Michael B. Robinson, PhD is Professor of Pediatrics and Professor of Systems Pharmacology and Translational Therapeutics at CHOP and the Perelman School of Medicine at University of Pennsylvania. Dr. Robinson serves as the Principal Investigator/Program Director of the training program. He is also a Co-Director of the Intellectual and Developmental Disabilities Research Center (IDDRC) supported by the Eunice Kennedy Shriver National Institute of Child Health and Human Development (NICHD) and Director of the Neuroscience Research Affinity Group, an umbrella organization for the neuroscientists at CHOP. Dr. Robinson’s research focuses on astrocyte biology, their differentiation, and their response to ischemic insults.
Eric D. Marsh, MD, PhD is Associate Professor of Neurology and Pediatrics at CHOP and the Perelman School of Medicine at University of Pennsylvania and serves as Co-Director of the training program. Dr. Marsh is the Director of the Neurogenetics Clinic at CHOP. His research focuses on understanding the mechanisms that lead to the development of epilepsy and intellectual disability in the developing and immature brain.
Amelia J. Eisch, PhD is Professor of Anesthesiology & Critical Care Medicine at CHOP and the Perelman School of Medicine at University of Pennsylvania and serves as Co-Director of the training program. Dr. Eisch was previously the Director of a NIDA training program at UT Southwestern from 2008-2016. Her research focuses on how developmental and adult neurogenesis in particular and dentate gyrus plasticity in general contribute to abnormal functioning with relevance to developmental, psychiatric, and neurological disorders.
Robinson Lab: An astrocyte situated along a blood vessel in a hippocampal organotypic culture transfected with plasmids encoding a membrane-targeted red fluorescent protein and a green florescent protein targeted to mitochondria.
Kristen Pidgeon, MS provides administrative oversight for the training program as well as the IDDRC. She coordinates all aspects of the training program including: solicitation of applications for open slots, assisting trainees with the appointment process and management of training-related expenses and travel funds once appointed, collecting annual progress reports from trainees, assembly and submission of competitive and non-competitive renewals to NINDS, and scheduling meetings for the Steering Committee. She is also responsible for preserving files for each program applicant as well as coordinating the periodic surveys of trainees. Ms. Pidgeon coordinates and maintains the schedules for the IDDRC Seminar Series, Neuroscience Chalk Talks, Neuroscience Grants Club, and the Critical Analysis of Techniques in IDD Research workshop.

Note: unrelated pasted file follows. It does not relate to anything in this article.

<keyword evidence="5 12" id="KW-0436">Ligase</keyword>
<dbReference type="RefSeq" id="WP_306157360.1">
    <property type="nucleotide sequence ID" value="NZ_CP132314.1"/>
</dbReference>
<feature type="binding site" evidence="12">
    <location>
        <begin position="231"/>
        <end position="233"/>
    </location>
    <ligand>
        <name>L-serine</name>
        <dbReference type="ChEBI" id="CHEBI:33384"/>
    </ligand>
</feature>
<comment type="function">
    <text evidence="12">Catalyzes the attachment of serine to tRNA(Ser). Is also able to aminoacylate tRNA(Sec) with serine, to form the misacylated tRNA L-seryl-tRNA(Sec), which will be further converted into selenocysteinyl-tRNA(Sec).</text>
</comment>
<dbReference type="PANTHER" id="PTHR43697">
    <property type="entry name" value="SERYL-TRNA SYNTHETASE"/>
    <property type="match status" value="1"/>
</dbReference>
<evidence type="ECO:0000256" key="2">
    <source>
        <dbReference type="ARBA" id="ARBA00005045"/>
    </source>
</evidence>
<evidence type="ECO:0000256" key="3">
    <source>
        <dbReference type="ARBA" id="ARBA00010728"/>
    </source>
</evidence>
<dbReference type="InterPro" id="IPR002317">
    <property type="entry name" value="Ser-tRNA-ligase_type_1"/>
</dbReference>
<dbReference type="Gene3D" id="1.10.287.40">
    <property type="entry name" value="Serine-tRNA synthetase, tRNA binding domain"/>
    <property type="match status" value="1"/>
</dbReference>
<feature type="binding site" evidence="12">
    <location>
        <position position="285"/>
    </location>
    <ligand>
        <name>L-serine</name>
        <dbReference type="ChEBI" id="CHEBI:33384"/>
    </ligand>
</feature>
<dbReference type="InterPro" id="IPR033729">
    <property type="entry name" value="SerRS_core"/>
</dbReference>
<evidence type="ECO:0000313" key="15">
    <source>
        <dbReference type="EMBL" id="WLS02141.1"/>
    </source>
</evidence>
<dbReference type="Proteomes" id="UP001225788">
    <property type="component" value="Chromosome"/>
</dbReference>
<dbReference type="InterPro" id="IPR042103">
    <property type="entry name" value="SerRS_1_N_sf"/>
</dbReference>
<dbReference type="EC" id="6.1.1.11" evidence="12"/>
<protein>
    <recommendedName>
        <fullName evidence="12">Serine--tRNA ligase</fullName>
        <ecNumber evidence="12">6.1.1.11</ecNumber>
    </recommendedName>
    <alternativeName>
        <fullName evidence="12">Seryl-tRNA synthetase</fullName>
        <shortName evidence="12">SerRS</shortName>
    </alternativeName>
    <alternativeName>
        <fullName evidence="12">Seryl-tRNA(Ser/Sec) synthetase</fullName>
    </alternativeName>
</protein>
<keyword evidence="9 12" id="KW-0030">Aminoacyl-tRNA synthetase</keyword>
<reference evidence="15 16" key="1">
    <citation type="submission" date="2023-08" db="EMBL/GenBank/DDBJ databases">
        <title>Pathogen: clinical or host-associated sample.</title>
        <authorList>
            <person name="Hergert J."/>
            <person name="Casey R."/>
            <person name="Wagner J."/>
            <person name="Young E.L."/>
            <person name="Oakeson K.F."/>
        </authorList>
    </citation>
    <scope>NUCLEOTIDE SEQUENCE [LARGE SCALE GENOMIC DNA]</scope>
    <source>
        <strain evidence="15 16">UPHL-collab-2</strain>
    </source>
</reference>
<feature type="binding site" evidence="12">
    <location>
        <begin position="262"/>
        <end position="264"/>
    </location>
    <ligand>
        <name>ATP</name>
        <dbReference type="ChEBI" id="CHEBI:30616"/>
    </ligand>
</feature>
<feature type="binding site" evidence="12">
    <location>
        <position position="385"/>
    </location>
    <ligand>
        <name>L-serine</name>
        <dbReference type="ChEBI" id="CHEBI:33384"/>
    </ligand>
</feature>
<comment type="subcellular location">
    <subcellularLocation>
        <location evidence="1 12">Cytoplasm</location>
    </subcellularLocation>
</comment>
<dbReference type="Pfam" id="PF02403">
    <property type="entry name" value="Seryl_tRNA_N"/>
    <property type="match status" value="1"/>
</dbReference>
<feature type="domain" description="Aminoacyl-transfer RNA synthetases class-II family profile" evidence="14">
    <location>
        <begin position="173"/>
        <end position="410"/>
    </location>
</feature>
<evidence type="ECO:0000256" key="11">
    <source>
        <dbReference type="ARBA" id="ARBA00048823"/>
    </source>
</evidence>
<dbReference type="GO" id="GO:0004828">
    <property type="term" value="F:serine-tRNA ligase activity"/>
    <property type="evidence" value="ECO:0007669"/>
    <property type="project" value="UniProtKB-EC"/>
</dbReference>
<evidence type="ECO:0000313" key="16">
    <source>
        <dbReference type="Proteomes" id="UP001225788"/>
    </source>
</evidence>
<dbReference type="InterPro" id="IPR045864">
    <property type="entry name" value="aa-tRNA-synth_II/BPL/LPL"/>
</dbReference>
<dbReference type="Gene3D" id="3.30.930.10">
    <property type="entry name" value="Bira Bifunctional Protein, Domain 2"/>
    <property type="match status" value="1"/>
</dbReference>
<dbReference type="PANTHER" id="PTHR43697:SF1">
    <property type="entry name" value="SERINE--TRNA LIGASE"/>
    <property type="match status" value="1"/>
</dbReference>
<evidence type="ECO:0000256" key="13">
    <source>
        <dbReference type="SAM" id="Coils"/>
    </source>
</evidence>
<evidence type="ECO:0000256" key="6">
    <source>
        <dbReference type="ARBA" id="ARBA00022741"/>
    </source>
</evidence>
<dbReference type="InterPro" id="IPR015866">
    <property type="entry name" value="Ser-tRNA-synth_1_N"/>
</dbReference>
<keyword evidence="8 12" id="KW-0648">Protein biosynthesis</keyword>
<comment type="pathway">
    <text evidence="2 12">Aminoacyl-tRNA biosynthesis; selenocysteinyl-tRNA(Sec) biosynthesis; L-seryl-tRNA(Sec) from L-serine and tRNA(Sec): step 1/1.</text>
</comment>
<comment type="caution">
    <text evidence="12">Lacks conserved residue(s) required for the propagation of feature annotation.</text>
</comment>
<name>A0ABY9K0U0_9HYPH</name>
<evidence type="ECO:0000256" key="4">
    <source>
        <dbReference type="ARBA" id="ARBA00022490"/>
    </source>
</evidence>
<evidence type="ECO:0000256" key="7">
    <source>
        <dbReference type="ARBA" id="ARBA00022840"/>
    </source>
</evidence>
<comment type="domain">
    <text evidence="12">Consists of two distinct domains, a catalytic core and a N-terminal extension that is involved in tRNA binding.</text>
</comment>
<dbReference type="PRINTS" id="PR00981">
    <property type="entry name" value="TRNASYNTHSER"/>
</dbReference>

The Steering Committee consists of Drs. Stewart Anderson, MD, Amelia Eisch, PhD, David Lynch, MD/PhD, Eric Marsh, MD/PhD, Michael Robinson, PhD, Robert Schultz, PhD, Gihan Tennekoon, MD, Marc Yudkoff, MD, and Zhaolan Zhou, PhD. This committee makes all decisions related to the training program, including designing the training program, making modifications, selecting new mentors, reviewing and voting on applications for appointment, evaluating yearly progress reports from trainees, selecting outside consultants to review the program, resolving any conflicts that may arise, and responding to program feedback (from trainees, external advisory committee members, surveys, etc.).
Internal and External Advisory Committees
Schultz Lab: Figure showing regions of CBF differences seen in temporal lobe between children with autism and controls measured using ASL perfusion MRI.
Responsibility for oversight of the training program will rest in part with Internal and External Advisory Committees. The Internal Advisory Committee consists of two Penn faculty with long-standing interests and administrative experience with postdoctoral training: Wade Berrettini MD/PhD, Prof. of Psychiatry and Pharmacology and Director of the Penn NIH Institutional “Training Program in Neuropsychopharmacology”, and Robert Levy MD, Professor of Pediatrics, Director of the Cardiology Training Program “Training in Molecular Therapeutics for Pediatric Cardiology”. These two individuals are an invaluable sounding board for programmatic planning, transitioning clinicians to research after completion of their clinical training, responsible conduct in research training, and diversity initiatives.
The External Advisory Committee consists of 3 senior investigators: Joseph T. Coyle MD (Professor of Psychiatry, Harvard) is a Child Psychiatrist with a long-standing interest in developmental disabilities, Randy Blakely PhD (Executive Director and Professor, Florida Atlantic University Brain Institute) has had a longstanding interest in brain development and developmental disabilities, and Benjamin Philpot PhD (Kenan Professor of Cell Biology and Physiology, University of North Carolina) is defining endophenotypes in autistic individuals and examining the genetics of autism. These individuals perform periodic site visits and provide feedback for program improvement.